Although I listened to the self-titled debut EP by Knight’s Oath when it came out less than a year ago, I missed the opportunity to include it in the Clandestine Cuts at the time. Better late than never, they say, so I am correcting this mistake now that they have released their second EP, aptly titled II. The band plays a sweet mix of Warlord, Ashbury, and Wytch Hazel, but of course they are not at that level yet. However, this particular kind of epic heavy metal is difficult to go wrong, especially when it has an organic sound such as this. And you gotta love the beautiful guitar work, both when vigorous riffs and melodic leads are played. The vocals admittedly need a bit of work but, overall, Knight’s Oath are on the right track of creating some space for them in the epic metal battleground.

by nikarg

Wrathbearer - Leaving The Mortal Realm (Germany)
[Black Metal | Death Metal]

The first 25 seconds of the EP opener “Pillars Of Solitude” are barely over and already a broad grin spreads, because the vocalist of Wrathbearer lets you forget for a moment that Trevor Strnad is no longer among the living... Parallels to The Black Dahlia Murder's Nocturnal era are also evident on the instrumental level, but this resemblance is more of a coincidental nature, because unlike TBDM, the black metal elements on Leaving The Mortal Realm are more than just an unconscious influence; they represent an equivalent and integral component of the band's black/death metal background. The quintet, founded in Löhne in North Rhine-Westphalia in 2020, compiled three songs for their first EP, and each track impressively demonstrates the band's intention: to create music that is always brachial and usually served at breakneck speed, but remains catchy and memorable. Mission accomplished!

by Starvynth


What's your favourite new release of this issue?

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Comments: 8   Visited by: 79 users
05.06.2022 - 17:50
Adharcáil slaps really hard and I'm definitely getting jiggy with it but my picks ended up with Wrathbearer and Bergfried, voting for the latter.
"You have the right to believe in what you want. I have the right to believe it's ridiculous." - Ricky Gervais
05.06.2022 - 18:32
Bad English
Tage Westerlund
As someone won something in 2004, I take that country writers pick, but quastion is whitch one.... hmmm sons of old Albion was a bit better
Life is to short for LOVE, there is many great things to do online !!!

Stormtroopers of Death - ''Speak English or Die''

I better die, because I never will learn speek english, so I choose dieing
05.06.2022 - 20:05
Nocturnal Bro
Voidhammer all the way! This is exactly my kind of metal!

In one song summoning a monster from the deep, in another song warriors charge into battle, and another song about the "prophet of the world's damnation"? Sounds like Lucifer's Fall, Bolt Thrower, and Asphyx had a child who knows how to play some fantastically heavy dooooomm!
06.06.2022 - 14:48
X-Ray Rod
Adharcáil would have been my pick sincen it' clear their weird, dissonant, brutal style of death metal works for me. But sometimes I crave something traditional.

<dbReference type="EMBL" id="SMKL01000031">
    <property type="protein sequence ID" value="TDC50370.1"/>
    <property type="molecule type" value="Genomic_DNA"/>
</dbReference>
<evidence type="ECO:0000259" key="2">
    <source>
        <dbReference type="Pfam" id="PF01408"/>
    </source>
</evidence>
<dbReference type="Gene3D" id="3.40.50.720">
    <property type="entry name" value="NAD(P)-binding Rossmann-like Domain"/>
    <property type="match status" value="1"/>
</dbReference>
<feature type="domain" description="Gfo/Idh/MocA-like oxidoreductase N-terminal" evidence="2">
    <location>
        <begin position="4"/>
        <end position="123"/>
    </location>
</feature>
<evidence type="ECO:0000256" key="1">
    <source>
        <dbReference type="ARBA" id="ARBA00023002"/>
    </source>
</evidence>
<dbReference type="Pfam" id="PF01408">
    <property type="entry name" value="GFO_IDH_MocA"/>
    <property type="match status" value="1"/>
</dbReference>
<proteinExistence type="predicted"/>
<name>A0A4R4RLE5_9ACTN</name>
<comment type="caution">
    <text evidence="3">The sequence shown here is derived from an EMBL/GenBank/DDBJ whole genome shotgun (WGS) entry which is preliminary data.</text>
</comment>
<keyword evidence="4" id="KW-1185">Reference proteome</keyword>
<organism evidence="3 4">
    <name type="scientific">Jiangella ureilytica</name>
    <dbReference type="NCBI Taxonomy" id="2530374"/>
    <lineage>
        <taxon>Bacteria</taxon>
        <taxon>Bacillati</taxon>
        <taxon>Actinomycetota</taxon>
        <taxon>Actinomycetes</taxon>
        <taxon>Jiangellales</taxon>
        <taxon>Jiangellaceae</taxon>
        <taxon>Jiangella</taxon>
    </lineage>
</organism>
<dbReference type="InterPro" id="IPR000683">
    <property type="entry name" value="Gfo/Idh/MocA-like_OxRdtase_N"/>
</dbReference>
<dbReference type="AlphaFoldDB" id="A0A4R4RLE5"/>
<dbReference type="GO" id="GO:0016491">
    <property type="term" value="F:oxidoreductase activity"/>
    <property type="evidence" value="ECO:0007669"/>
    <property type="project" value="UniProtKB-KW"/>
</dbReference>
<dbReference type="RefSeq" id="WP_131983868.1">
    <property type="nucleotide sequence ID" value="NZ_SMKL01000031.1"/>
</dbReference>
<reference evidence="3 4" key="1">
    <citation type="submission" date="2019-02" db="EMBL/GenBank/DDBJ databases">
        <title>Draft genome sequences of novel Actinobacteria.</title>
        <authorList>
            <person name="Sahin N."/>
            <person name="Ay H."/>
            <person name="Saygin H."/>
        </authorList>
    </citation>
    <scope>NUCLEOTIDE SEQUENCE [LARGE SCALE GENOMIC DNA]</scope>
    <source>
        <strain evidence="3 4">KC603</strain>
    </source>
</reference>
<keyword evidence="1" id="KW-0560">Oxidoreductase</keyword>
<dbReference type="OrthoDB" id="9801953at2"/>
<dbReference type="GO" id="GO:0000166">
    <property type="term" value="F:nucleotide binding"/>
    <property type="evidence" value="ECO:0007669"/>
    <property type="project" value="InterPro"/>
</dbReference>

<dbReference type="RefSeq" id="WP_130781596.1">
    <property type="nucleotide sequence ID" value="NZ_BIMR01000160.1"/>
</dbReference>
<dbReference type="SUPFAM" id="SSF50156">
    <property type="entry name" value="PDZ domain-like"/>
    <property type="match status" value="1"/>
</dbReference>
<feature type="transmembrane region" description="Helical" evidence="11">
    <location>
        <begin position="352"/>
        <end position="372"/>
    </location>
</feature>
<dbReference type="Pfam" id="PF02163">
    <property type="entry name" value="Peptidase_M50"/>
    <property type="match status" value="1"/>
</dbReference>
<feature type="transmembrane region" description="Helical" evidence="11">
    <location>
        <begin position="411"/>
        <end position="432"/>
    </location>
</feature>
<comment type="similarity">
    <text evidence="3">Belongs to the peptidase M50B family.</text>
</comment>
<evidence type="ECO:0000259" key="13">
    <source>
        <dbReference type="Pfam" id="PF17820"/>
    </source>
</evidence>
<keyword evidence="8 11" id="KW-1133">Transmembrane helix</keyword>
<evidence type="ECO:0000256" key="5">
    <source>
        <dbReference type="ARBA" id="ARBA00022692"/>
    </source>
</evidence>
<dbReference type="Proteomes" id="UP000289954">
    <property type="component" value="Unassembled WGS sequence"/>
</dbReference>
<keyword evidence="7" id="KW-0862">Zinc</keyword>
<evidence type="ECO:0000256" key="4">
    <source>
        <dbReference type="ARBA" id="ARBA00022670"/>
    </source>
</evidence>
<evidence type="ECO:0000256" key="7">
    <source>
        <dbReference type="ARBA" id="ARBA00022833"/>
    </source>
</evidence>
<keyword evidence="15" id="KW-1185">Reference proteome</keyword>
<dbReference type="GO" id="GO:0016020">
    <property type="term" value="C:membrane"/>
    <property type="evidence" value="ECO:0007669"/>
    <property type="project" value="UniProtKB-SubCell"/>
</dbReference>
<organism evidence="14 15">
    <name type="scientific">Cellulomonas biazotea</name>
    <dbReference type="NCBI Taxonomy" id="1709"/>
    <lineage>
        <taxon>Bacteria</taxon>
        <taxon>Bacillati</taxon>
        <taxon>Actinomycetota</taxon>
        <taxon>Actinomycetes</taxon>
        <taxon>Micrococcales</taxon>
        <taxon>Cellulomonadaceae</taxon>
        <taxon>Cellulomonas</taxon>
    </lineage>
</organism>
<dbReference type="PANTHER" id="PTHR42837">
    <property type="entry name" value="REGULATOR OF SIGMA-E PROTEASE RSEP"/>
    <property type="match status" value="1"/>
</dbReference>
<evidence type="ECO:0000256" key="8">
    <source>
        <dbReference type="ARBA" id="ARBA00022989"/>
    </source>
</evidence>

Bergfried Hits the right spot and the comparison with Wytch Hazel is very precise and it's exactly what drew me in. I enjoy the carnaval/medieval-esque sound because it reminds me a tiny bit of The Meads Of Asphodel during their wilder moments. The production also adds this little black-metal feeling as well. Jut the right amount of rawness on the riffs.

Knight's Oath is on the good path but unfortunately I did not enjoy those vocals at all. Their music is great though.

Come Hole and Voidhammer are excellent at what they do but I guess it's just me falling out of the genre at the moment.
Bergfried with their fanfastic singer wins for me.
Written by BloodTears on 19.08.2011 at 18:29
Like you could kiss my ass
Written by Milena on 20.06.2012 at 10:49
Rod, let me love you.
17.06.2022 - 21:25

I cannot see beyond Bergfried; it is one of my favourite releases of the year and I have played the EP to death. Voidhammer comfortably takes second place, and the rest I like almost equally.
18.06.2022 - 00:21
i c deaf people
Written by nikarg on 17.06.2022 at 21:25

I cannot see beyond Bergfried; it is one of my favourite releases of the year and I have played the EP to death. Voidhammer comfortably takes second place, and the rest I like almost equally.

Yeah, Bergfried is really something completely different and easily my favorite EP of this month's bunch. "Oh Lord" alone is worth the purchase.

By the way, this is already the fourth time that we feature one of Erech's projects. Apart from Bergfried and 2 x Narzissus, we also had Grandeur in issue #6.
I can only repeat what I already said in 2021: If I had to pick one underground metal musician who has impressed me the most over the last two years, it would be Erech Leleth. This guy is simply amazing.
signatures = SPAM
18.06.2022 - 08:05

Written by Starvynth on 18.06.2022 at 00:21

By the way, this is already the fourth time that we feature one of Erech's projects. Apart from Bergfried and 2 x Narzissus, we also had Grandeur in issue #6.

Good catch! I had completely forgotten about Grandeur. The guy is very talented indeed.
30.10.2022 - 01:59

Adharcáil was excellent pretty much the whole way until it got to the final song where I felt Marston plays the synths/keys a little more than welcomed in my opinion.